At 72 Croisette (the so-called Gutter Bar) last night, Shannon Stephaniuk introduced me to the members of Ogilvy Stockholm, which won a Gold Lion for its work for UNA Sweden.
Their objective was to raise funds to support the war victims of Georgia (the country, not the state); and to do this, they spoke with the locals and gathered small, specific and personal items that belonged to people affected by the war.
See Shoes, Sweater and Sheet; I found the sight of those scorched, warped items physically painful, and the stories still more moving.
It's my strong feeling that the work deserved a Grand Prix, but apparently you can't win one if the effort is nonprofit. Weird logics. In any case, I hung out awhile and talked to the guys about the work, what they did and how it made them feel in general.
Video interviews below. Given that it's the Gutter Bar at 2:00 AM and not, say, an Embassy lobby, try to bear with the background noise. Better yet, imagine you're there, stumbling around with your third vodka tonic, playing guess-the-accent with your group of chums-for-the-week.
Last night was the ceremony for Radio, Media and Outdoor -- not very exciting stuff, but you get a chance to review highly localized work you wouldn't otherwise be exposed to. Always good to remember what ad life is like outside internets.
Here are the Grand Prix winners for each category. Hopefully by now I don't need to tell you where to go to see the full list of oversized bookend recipients.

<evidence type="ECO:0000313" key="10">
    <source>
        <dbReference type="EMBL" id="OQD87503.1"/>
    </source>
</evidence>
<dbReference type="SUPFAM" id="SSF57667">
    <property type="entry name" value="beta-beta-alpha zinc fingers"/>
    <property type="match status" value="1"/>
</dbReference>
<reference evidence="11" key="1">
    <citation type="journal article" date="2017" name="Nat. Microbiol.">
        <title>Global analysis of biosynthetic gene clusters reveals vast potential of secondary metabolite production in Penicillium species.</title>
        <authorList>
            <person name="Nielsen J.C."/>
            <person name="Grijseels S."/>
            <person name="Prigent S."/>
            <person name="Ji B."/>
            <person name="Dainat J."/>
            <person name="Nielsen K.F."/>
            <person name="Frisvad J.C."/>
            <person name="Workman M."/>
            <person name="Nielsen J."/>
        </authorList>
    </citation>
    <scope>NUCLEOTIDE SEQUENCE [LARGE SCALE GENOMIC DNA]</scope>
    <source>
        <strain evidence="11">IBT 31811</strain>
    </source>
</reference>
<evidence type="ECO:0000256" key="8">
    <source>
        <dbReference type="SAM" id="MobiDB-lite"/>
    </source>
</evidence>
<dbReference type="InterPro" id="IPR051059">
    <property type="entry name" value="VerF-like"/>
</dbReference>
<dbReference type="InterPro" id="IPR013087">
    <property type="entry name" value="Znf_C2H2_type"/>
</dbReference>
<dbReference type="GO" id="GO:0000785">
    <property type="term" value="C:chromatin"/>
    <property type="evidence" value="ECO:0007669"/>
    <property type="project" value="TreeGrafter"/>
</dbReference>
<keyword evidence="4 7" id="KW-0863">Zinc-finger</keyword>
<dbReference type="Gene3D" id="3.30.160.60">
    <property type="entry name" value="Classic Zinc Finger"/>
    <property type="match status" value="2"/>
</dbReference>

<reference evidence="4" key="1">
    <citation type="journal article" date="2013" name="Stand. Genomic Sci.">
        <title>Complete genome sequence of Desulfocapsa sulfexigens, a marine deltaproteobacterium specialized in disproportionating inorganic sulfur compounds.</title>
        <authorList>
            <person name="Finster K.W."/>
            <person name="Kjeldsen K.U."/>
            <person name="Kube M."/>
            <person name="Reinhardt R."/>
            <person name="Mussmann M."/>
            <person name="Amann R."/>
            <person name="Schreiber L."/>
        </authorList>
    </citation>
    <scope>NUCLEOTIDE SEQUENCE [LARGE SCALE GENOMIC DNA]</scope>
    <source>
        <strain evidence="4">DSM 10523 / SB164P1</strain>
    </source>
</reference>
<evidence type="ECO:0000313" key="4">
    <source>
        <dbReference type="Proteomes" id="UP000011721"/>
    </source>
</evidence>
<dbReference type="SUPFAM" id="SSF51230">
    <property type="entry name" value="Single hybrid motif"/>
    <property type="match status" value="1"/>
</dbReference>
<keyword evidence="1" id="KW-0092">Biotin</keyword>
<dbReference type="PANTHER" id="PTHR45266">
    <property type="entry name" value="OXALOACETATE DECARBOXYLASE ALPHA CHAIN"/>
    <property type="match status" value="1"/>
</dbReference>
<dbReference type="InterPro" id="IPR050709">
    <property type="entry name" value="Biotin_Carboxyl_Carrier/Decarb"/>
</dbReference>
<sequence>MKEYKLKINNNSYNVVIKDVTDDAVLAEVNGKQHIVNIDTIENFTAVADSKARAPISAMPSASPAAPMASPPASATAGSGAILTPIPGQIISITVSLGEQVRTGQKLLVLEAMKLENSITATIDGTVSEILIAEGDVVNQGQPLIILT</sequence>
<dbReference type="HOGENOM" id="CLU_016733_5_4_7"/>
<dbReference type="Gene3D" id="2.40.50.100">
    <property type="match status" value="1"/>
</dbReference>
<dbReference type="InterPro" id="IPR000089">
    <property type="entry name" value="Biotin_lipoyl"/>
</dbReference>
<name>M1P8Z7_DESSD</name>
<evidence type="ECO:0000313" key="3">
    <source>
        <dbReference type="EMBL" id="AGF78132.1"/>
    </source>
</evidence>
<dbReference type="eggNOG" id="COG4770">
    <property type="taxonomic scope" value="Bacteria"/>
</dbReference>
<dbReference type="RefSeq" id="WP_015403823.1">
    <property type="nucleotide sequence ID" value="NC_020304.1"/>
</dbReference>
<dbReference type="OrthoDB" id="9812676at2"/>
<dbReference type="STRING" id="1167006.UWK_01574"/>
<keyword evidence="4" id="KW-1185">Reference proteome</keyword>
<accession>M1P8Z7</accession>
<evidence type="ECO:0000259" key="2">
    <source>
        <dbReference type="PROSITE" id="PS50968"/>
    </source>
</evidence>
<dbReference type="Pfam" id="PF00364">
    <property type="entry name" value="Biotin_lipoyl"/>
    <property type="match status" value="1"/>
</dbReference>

For RADIO: Net#Work BBDO/Johannesburg wins Grands Prix for "Dancer," "Dog" and "Ferret" -- three radio pieces for Virgin Atlantic Airlines, South Africa. Wanna hear? Listeny-listen.
For MEDIA: JWT Japan/Tokyo scores for "Kit Kat Mail 2009" on behalf of Nestle's Kit-Kat.
For OUTDOOR: TBWA\Hunt\Lascaris Johannesburg wins Grands Prix for "Fight the Regime," "Cheaper than Money," "Trillion Dollar Billboard," "Z$250,000,000" and "Wallpaper" -- on behalf of The Zimbabwean. The campaign's objective was, in great part, to demonstrate the ridiculous rate of inflation affecting Zimbabwean currency as a result of the current regime.
We covered one execution in which trillions of Zimbabwe dollars were used to wallpaper a billboard. Trillion dollar bills were also used as flyers. See the rest of the work; if you're curious about the roots of Z's current political situation, read some colourful background.
Last night the Ad Club of Boston held its first ever Ad Club Reunion, and event that brought together over 500 Boston area advertising professionals from across the years. The event was held from 6P-10P at Cyclorama, a large, cavernous space perfect for the event and allowing for attendees to wander and mingle with those they haven't seen in years.